By TierneyMJ @

Are you looking for investment counsel? If you are, then Your Survival Guy recommends asking these two questions first: “Are you a fiduciary?” and “Who is your custodian?” Because once you get the answers to those two questions, a lot of confusion and heartache can be avoided. Here’s why.

When you work with a fiduciary, you work with someone who is required by law to make investment decisions in your best interest. On the other hand, those held to the less strict and more common suitability standard are not. They can, for example, put your money in a similar product with higher fees because it’s “suitable” to your objectives. A fiduciary needs to weigh the two, in this example, and act in your best interests. Pretty straightforward. Clear as mud.

In his 2009 article “The Fiduciary Principle: No Man Can Serve Two Masters,” the founder of The Vanguard Group, John (Jack) Bogle, explained the fiduciary duty as follows:

The concept of fiduciary duty has a long history, going back more or less eight centuries under English common law. Fiduciary duty is essentially a legal relationship of confidence or trust between two or more parties, most commonly a fiduciary or trustee and a principal or beneficiary, who justifiably reposes confidence, good faith, and reliance on his trustee. The fiduciary is expected to act at all times for the sole benefit and interests of the principal, with loyalty to those interests. A fiduciary must not put personal interests before that duty, and, importantly, must not be placed in a situation where his fiduciary duty to clients conflicts with a fiduciary duty to any other entity.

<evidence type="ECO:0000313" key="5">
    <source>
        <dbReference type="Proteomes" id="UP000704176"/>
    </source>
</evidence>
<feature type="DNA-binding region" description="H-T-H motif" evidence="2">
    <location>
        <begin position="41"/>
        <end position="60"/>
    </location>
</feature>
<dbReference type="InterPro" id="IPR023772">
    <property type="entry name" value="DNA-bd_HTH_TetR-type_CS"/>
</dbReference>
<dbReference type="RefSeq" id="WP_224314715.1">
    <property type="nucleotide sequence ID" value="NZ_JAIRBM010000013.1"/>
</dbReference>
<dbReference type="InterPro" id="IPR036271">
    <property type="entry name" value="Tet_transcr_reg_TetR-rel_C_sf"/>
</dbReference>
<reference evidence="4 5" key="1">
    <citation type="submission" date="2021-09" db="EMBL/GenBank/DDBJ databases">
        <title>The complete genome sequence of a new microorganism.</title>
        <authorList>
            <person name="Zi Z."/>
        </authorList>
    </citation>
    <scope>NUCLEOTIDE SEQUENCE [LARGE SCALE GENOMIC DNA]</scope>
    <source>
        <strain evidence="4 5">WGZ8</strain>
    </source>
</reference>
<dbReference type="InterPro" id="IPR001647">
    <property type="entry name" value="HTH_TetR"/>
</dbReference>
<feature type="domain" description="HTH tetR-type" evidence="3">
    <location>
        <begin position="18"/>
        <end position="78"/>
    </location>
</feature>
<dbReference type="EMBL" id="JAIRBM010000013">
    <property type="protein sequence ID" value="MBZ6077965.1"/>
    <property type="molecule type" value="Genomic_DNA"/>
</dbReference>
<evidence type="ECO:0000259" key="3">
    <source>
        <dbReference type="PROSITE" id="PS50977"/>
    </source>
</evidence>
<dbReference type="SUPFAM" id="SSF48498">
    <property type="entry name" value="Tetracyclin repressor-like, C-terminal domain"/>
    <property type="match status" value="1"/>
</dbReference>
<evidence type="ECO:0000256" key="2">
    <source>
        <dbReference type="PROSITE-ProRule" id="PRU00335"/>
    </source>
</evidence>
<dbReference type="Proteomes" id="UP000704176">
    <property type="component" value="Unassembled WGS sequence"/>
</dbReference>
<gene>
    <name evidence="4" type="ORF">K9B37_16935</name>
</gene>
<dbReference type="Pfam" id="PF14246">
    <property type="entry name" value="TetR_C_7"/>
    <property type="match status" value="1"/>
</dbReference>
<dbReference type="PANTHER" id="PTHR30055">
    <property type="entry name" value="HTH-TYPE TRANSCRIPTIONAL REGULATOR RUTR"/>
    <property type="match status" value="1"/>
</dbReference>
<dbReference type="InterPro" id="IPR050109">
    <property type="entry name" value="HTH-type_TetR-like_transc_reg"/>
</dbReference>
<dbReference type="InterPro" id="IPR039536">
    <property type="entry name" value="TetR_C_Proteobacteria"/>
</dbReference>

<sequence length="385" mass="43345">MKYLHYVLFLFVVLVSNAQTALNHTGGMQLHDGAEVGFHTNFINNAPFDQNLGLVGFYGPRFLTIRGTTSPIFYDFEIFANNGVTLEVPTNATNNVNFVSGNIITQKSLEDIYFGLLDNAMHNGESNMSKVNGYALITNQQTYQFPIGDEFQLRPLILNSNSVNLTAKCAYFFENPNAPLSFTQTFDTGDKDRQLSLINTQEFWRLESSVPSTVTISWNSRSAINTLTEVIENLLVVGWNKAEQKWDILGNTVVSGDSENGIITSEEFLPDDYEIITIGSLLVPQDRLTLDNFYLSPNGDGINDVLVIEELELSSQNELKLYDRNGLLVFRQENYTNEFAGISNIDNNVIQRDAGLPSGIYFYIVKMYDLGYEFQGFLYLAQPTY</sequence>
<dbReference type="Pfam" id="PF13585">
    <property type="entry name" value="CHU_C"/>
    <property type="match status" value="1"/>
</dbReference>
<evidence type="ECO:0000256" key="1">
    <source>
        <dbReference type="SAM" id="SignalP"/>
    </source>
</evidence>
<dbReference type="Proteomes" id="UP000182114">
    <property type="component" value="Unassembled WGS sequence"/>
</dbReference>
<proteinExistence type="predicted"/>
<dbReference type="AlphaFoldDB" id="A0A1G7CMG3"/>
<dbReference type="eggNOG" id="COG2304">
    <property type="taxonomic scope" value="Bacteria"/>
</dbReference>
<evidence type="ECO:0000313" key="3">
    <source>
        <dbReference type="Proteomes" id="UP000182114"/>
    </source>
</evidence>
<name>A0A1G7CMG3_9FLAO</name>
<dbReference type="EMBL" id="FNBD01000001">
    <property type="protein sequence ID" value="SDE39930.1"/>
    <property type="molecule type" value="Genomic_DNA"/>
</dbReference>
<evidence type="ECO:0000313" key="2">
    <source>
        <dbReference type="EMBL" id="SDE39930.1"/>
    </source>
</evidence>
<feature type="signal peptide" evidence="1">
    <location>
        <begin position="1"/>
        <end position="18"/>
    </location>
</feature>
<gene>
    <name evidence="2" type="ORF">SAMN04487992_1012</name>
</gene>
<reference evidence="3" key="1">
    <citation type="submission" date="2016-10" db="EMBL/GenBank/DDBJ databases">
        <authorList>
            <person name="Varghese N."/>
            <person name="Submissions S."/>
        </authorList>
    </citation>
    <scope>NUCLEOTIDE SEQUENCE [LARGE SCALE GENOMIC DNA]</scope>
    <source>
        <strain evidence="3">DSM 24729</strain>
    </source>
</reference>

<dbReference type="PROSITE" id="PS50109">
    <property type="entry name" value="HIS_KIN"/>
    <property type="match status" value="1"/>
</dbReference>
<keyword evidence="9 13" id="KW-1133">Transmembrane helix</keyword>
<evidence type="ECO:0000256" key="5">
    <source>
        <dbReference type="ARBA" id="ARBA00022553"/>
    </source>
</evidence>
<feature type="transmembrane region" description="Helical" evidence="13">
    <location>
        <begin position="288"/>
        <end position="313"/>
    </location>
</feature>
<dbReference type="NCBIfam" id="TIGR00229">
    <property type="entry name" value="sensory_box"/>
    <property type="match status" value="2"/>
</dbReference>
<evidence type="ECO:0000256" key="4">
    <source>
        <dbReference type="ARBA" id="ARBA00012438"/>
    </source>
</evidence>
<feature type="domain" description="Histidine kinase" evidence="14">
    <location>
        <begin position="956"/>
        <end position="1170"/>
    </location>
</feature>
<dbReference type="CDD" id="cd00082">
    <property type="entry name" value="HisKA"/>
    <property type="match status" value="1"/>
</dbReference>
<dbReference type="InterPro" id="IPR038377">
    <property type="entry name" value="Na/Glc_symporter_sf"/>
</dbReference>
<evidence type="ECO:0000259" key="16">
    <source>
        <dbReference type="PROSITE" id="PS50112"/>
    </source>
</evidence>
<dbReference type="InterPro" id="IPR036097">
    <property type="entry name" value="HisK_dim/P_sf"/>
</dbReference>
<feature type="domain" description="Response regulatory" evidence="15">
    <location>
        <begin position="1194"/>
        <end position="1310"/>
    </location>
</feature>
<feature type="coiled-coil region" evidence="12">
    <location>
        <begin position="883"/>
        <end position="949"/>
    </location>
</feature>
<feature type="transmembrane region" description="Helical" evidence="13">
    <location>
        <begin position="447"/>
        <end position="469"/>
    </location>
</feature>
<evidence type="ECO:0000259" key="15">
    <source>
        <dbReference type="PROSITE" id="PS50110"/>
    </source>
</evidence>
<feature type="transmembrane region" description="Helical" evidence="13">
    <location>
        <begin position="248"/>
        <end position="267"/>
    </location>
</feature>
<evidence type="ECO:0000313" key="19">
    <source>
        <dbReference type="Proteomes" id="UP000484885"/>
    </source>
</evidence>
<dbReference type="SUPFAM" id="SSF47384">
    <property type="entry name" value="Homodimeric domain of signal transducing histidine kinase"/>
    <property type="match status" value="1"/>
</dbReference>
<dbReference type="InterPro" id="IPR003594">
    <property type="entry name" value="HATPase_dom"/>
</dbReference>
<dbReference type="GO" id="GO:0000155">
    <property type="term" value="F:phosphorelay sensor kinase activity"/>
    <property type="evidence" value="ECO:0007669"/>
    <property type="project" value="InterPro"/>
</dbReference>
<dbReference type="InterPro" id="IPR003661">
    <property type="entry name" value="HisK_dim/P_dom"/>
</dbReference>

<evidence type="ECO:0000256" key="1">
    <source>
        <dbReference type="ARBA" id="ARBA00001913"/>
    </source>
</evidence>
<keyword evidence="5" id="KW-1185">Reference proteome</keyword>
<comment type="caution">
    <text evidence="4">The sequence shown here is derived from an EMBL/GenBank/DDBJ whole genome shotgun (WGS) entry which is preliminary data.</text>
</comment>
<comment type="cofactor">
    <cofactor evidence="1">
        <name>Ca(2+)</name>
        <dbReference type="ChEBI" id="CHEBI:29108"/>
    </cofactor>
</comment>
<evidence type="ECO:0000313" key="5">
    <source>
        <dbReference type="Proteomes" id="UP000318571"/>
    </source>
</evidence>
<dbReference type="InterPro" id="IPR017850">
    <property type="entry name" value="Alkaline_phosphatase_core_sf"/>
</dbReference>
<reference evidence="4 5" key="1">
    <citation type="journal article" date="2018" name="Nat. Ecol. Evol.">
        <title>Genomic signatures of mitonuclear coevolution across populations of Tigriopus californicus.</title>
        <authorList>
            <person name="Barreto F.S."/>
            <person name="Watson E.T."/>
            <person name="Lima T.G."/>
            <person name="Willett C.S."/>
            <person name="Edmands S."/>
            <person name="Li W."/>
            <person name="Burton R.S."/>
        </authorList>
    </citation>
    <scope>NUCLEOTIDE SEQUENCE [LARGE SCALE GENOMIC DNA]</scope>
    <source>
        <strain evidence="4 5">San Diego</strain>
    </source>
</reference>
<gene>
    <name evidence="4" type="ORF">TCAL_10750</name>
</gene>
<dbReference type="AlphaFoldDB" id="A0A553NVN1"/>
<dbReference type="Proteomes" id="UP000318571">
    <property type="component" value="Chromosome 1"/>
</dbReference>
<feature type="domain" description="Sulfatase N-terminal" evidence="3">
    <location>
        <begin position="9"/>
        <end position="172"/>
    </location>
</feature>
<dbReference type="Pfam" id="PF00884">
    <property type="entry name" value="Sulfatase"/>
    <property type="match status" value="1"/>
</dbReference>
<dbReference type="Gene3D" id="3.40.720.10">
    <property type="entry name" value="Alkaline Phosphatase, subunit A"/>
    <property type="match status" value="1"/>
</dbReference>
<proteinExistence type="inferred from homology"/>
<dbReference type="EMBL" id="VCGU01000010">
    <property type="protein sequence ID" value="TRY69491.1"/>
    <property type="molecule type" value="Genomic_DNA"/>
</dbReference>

Way back in 1928, New York’s Chief Justice Benjamin N. Cardozo put it well:

Many forms of conduct permissible in a workaday world for those acting at arm’s length are forbidden to those bound by fiduciary ties. A trustee is held to something stricter than the morals of the marketplace … As to this there has developed a tradition that is unbending and inveterate … Not honesty alone, but the punctilio of an honor the most sensitive, is then the standard of behavior … Only thus has the level of conduct for fiduciaries been kept at a level higher than that trodden by the crowd.2

It has been said, I think, accurately, that fiduciary duty is the highest duty known to the law.

When Your Survival Guy reviews prospective customer statements, it’s not unusual for me to see products that pass the suitability test but not the fiduciary. And that can cost the investor a lot of money over an entire retirement life. “Are you a fiduciary?” is such a simple question. Ask it. Better yet, ask for it in writing. It’s crazy what might be said to your face, but then less often is offered in writing.

The second question, “Who is your custodian?” requires you to pay attention to the answer. What I want for you is to work with an advisor who uses an outside custodian. In other words, I don’t want them doing the advising and the reporting. Your Survival Guy likes a separation between the two. Checks and balances, if you will.

When you’re looking for a custodian, the one that tops Your Survival Guy’s list is Fidelity Investments. You know I love Fidelity; I worked there in the mid-90s, have staff who’ve worked there more recently, and have a solid understanding of how the sausage is made. But it’s the separation of church and state, fiduciary and custodian, that stirs the drink.

Action Line: There’s plenty more questions. I’ll keep ’em coming. But put these two at the top of your list and say Amen. When you’re ready to ask questions, I’m happy to answer them.

Originally posted on Your Survival Guy